For example, if you’ve taken the ignition coil from the third cylinder, then the code will change to P0303, as the third cylinder will stop working.
However, if the code remains unchanged, then the problem is with the first cylinder. In this case, you’ll need to check the spark plug.
Swap the Spark Plug and Test Again
To do so, swap the spark plug of the first cylinder with another, and repeat the entire process.
If the code remains unchanged, then there’s something wrong with some other component of cylinder one. Otherwise, you can be certain that it’s the spark plug that’s faulty.
How to Check the Engine for Improper Fuel Injection?
If you couldn’t find any issues with the spark plugs or ignition coils, then you need to look into the fuel injection system. Sadly, the fuel injectors can’t be replaced in most vehicles like spark plugs.
So, we recommend seeking the help of professionals for fixing this issue. Also, fixing this can get costly because apart from the expensive fuel injector, you’ll need to spend a lot on the mechanic as well.
However, you can prevent this from happening altogether. The fuel injectors are mostly damaged due to years of carbon buildup in the injection system. This ends up clogging the tracts as well as the filters.
To prevent this, you need to maintain the engine regularly. Regular maintenance and swapping of the clogged filters can prevent the problem from happening altogether.
Replace the Mass Air Flow and Oxygen Sensors
If the fuel injector seems to be working fine, the oxygen or airflow sensors of the injection system may be causing the problem. If such is the case, you’re likely to see the P0141 code on the OBDII scanner along with the code for cylinder 1 misfire.
The mass air flow sensors are usually located on the air intake pipe, right after the air filter. On the other hand, the oxygen sensors are found right before the catalytic converter, on the exhaust tract.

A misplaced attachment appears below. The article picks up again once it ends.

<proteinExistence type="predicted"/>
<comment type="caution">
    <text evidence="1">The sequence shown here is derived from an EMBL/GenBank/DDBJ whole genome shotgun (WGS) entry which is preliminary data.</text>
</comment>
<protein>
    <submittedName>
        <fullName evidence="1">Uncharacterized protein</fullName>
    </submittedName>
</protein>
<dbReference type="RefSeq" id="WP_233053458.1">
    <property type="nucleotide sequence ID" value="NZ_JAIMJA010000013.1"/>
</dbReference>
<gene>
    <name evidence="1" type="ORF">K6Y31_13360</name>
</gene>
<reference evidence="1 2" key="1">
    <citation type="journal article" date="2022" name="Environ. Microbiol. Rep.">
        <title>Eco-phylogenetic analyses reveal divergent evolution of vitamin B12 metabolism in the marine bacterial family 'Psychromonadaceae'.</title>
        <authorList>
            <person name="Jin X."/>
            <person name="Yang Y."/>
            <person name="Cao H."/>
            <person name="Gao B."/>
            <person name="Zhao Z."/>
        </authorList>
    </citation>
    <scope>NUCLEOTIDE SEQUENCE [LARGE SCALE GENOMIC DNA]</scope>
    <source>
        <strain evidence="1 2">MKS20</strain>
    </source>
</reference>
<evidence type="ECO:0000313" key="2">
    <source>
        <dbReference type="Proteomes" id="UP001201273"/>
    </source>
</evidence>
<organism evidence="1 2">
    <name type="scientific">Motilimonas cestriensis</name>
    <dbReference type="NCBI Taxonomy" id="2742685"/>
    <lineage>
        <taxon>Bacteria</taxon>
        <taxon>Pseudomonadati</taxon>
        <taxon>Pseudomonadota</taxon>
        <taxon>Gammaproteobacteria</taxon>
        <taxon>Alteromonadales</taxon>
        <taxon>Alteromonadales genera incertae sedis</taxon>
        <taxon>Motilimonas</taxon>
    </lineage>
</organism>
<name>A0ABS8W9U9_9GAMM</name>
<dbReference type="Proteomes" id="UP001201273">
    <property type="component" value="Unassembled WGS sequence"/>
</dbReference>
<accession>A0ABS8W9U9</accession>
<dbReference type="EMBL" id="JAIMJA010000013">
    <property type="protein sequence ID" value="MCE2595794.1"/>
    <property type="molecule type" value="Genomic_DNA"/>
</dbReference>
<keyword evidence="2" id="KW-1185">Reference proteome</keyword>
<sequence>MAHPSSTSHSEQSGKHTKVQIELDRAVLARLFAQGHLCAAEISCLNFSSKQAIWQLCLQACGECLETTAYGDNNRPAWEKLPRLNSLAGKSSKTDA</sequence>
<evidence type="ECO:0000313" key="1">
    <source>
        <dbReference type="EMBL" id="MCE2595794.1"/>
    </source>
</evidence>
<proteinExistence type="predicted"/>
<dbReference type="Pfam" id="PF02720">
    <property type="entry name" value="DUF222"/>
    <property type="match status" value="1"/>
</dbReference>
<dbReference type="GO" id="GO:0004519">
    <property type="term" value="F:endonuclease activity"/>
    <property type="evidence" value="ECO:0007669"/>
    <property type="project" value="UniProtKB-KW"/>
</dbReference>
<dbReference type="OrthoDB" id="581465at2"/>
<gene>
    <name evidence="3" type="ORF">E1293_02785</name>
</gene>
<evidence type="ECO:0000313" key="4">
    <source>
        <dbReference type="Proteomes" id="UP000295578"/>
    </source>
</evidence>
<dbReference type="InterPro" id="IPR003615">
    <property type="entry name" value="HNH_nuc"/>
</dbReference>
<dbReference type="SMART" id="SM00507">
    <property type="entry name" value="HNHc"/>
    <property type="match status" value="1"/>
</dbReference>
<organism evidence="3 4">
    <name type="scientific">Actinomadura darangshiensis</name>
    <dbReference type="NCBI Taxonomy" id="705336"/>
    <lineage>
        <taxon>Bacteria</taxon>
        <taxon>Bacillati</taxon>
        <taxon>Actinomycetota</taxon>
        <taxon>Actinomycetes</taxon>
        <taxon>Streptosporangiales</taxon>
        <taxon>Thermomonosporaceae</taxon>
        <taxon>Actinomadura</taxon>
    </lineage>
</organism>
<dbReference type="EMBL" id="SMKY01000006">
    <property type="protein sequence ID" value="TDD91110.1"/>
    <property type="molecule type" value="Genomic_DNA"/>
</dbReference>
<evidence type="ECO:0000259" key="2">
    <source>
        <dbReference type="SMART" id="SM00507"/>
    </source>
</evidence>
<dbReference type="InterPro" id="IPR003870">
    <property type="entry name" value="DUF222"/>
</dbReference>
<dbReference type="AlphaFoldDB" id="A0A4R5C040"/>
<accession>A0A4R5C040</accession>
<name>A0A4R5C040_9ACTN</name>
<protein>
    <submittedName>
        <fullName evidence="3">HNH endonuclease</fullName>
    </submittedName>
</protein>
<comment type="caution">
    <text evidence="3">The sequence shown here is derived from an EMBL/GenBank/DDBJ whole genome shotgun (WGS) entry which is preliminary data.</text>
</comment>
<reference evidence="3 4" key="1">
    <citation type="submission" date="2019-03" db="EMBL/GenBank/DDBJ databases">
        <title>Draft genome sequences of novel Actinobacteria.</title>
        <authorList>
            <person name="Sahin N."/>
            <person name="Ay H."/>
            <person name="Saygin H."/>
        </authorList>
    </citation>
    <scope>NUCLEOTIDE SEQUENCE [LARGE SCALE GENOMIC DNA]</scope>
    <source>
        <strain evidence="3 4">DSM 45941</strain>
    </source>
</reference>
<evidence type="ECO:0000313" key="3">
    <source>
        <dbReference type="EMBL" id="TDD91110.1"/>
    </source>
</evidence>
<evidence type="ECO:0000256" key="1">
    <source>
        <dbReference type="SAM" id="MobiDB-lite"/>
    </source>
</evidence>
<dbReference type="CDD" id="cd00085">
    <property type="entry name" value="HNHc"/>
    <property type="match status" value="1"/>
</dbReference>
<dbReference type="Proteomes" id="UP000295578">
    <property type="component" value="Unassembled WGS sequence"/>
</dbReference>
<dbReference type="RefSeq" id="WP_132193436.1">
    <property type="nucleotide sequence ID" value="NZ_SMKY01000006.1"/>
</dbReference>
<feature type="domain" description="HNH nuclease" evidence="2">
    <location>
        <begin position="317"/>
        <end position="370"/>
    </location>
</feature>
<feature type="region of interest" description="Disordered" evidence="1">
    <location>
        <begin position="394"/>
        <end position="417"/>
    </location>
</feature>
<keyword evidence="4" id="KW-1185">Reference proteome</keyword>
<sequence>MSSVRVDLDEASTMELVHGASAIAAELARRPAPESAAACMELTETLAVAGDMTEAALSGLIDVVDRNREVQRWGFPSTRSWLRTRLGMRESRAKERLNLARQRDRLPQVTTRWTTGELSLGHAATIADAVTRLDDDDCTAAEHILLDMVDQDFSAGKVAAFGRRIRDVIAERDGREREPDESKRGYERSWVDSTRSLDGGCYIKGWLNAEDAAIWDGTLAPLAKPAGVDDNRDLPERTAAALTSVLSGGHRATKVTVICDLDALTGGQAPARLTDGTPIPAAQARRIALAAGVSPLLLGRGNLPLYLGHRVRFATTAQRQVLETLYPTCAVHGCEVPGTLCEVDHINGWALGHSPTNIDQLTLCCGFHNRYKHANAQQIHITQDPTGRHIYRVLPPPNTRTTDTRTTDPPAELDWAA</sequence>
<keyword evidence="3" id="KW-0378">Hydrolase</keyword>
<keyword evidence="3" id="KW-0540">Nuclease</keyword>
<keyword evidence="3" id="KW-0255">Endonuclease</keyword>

If these sensors are faulty, then they provide the engine computer with the wrong reading. This prevents the fuel injector from providing an optimum level of fuel to the cylinder.
To replace the mass air flow sensor, you need to locate and unscrew it. Usually, it’s secured by screws on both sides. You’ll need to disconnect the wires as well. You can remove the oxygen sensor in the same way, it’s just they’re located at a different place.
Once they’re uninstalled, install a new and functioning sensor at their place. Make sure to connect the new sensor with the wiring, otherwise, you’re going to get the same error. A proper replacement should solve the problem.
Check the Engine for Compression Issues
Lastly, we recommend checking the engine for compression issues. The process is described as follows:
Do a Compression Test
Start off by removing the fuse that delivers electric power to the fuel pump. Now, you’ll need to take off the spark plug of cylinder one and install a compression gauge in its place.
Once installed, fire the ignition and check the reading. If it fails to remain stable, there’s something wrong with the compression.
Replace the Head Gasket
In a lot of cases, the misfire is caused by a blown head gasket. So, you can try replacing or repairing the head gasket.
Rebuild the Engine
If there’s a serious lack of compression, the bottom part of the engine will need to be rebuilt. This work is best left to professionals.
Frequently Asked Questions [FAQs]
Should You Drive a Car with Misfire?
You can drive a car that’s misfiring if you can tolerate the vibration. However, we recommend driving to a repair shop directly as it can lead to other problems.
How to Prevent Engine from Misfiring?
The only way you can prevent further malfunctions with the engine components is by carrying out regular maintenance. Also, swap out the filters once in a while.
Can a Cylinder Misfire Get Fixed Automatically?
No, cylinder misfires need to be addressed, and they don’t get fixed by themselves. So, we recommend focusing on the repair as soon as you encounter a misfire.
A cylinder 1 misfire car shaking can typically be fixed easily. However, in certain cases, it can get really expensive. Regardless, stick to the troubleshooting guide we just shared.
It’s designed to help you troubleshoot the easier ones first. Also, if you don’t have prior experience, just visit a professional. If you’re unsure of the location of any component, refer to the vehicle’s owner’s manual.